The court did, however, ask a district court in Portland, Maine, to reconsider the $1.52 million awarded to Claire Brown, the widow of the victim.
As reported by Forkliftaction.com, Crown is considering additional appellate efforts.
In August 2003, Brown was struck by shelving behind him as he operated a lift truck in the Sanford warehouse owned by Prime Tanning. The trial court in Portland found the Crown design safe, but cited the company’s post-sale failure to warn in making an award.
The jury found that the lift truck, a 1989 Crown stand-up truck, model 30RCTT-5, was not defective when it was sold but that Crown failed to warn customers of potential horizontal intrusion hazards when operating near racking systems.
The court said Crown Equipment did warn that lack of protection behind operators could lead to “horizontal entry” where shelving could strike a lift truck operator, and in 1999, Crown provided kits to lift truck owners to improve safety in this situation.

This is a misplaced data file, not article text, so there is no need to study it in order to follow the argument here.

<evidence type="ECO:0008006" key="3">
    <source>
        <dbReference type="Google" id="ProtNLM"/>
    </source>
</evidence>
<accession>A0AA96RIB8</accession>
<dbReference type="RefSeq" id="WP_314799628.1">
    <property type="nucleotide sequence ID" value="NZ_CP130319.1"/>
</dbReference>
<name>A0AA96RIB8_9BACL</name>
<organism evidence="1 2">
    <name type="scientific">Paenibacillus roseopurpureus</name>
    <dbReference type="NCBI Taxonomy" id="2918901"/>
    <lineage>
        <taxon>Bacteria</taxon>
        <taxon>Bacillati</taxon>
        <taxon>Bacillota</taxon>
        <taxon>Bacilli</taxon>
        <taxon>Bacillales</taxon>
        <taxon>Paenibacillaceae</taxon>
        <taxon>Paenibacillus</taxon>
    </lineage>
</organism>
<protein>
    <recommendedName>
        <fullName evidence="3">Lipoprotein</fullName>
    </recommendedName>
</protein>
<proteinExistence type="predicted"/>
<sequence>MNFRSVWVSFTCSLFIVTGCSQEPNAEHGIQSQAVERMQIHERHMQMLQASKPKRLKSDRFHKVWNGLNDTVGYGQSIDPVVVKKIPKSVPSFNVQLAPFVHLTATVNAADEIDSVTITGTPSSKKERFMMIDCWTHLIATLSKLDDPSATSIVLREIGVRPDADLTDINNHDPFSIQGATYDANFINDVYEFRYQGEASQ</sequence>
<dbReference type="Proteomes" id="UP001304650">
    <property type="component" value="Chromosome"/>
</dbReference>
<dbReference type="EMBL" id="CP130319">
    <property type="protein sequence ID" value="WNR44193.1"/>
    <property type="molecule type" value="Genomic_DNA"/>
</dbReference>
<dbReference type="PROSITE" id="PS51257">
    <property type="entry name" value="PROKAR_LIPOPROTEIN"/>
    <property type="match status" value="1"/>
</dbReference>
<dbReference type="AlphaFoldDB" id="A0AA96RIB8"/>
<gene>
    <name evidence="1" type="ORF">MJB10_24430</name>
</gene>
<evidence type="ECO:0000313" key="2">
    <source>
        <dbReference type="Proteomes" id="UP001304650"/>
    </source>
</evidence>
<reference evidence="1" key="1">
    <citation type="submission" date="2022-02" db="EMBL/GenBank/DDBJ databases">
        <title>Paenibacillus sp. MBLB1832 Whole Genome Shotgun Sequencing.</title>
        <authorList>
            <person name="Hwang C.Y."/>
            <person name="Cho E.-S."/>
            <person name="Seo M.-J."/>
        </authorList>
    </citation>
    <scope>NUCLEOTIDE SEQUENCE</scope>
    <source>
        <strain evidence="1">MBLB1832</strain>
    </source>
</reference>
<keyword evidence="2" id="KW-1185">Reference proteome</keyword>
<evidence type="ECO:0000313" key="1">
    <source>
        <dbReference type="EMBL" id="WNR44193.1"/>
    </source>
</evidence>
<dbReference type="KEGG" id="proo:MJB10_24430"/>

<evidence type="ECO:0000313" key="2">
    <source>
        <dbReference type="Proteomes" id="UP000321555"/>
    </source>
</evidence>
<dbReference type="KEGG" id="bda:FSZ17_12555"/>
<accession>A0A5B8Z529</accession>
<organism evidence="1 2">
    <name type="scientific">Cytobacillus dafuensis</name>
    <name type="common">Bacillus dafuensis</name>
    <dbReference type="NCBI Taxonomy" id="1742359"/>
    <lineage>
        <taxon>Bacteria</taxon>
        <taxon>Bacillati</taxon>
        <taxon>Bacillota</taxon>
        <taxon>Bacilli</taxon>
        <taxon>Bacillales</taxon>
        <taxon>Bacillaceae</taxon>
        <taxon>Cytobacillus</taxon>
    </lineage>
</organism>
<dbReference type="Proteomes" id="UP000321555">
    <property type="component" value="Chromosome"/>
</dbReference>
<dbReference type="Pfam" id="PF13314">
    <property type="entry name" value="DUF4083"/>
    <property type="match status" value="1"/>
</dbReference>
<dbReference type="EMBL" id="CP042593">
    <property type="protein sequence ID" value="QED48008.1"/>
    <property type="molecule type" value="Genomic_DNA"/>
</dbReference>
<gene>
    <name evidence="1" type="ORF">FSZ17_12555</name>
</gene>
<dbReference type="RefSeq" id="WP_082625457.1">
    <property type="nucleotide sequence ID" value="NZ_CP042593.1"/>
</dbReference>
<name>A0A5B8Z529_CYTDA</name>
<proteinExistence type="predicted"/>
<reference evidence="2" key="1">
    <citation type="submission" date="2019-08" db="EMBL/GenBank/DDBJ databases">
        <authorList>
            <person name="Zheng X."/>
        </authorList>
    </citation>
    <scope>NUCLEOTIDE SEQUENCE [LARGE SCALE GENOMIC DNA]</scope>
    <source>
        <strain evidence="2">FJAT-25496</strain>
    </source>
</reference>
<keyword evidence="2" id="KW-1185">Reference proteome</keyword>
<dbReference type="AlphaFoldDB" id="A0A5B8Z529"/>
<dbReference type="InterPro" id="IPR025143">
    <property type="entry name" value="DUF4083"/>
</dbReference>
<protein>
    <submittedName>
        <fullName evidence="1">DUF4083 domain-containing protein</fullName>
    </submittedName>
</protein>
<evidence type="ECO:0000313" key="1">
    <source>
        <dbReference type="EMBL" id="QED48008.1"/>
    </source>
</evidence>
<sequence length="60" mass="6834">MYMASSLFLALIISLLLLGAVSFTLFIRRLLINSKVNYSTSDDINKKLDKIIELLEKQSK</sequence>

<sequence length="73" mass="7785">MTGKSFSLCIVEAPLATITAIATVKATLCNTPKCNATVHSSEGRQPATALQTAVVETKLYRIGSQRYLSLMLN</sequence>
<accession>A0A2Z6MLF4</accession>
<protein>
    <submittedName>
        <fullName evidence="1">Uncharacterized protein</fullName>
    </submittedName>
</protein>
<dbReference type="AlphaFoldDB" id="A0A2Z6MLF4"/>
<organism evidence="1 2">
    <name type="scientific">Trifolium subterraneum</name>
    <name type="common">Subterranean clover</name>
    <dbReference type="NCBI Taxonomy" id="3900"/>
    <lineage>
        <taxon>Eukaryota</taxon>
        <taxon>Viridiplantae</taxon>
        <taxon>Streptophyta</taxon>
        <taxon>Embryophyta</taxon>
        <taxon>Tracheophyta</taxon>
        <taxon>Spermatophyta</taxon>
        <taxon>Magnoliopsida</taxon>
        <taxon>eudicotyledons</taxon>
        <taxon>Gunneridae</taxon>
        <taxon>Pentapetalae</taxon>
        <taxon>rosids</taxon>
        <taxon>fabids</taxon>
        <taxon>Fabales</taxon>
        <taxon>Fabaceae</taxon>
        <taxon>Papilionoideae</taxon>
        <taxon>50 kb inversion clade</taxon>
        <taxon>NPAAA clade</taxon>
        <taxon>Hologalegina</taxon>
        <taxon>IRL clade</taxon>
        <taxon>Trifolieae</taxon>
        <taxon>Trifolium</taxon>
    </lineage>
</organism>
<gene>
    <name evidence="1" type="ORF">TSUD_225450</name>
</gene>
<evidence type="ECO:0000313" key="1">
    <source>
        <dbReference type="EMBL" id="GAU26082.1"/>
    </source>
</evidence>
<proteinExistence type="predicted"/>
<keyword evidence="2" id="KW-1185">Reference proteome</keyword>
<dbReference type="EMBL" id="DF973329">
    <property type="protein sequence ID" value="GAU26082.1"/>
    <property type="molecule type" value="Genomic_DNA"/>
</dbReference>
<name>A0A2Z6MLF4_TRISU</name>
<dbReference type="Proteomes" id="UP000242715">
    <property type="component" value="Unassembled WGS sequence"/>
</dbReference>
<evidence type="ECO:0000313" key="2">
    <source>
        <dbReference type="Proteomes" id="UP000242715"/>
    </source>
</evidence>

"Crown is a responsible manufacturer," the company said in a press release. “The Crown design advanced the safety for this type of product and became a market leader. As the jury said, the product is safe and not defective. However, Crown, like many other manufacturers, over the life of the product developed a feature that improved safety even more. Even though a manufacturer in this situation has no legal duty to make this feature available to previous buyers, Crown voluntarily did make a field retrofit kit available. It mailed thousands of notices to the original purchasers. Mr. Brown’s employer did not receive a letter because they did not purchase the truck from Crown; they bought it third-hand on the used market. Nonetheless, after the accident, Mr. Brown’s employer acknowledged they had a Crown operator manual in their possession that warned of the danger.”
The trial court was instructed to recalculate the damages award, which could exceed $1.85 million including pre-judgment and post-judgment interest and legal costs.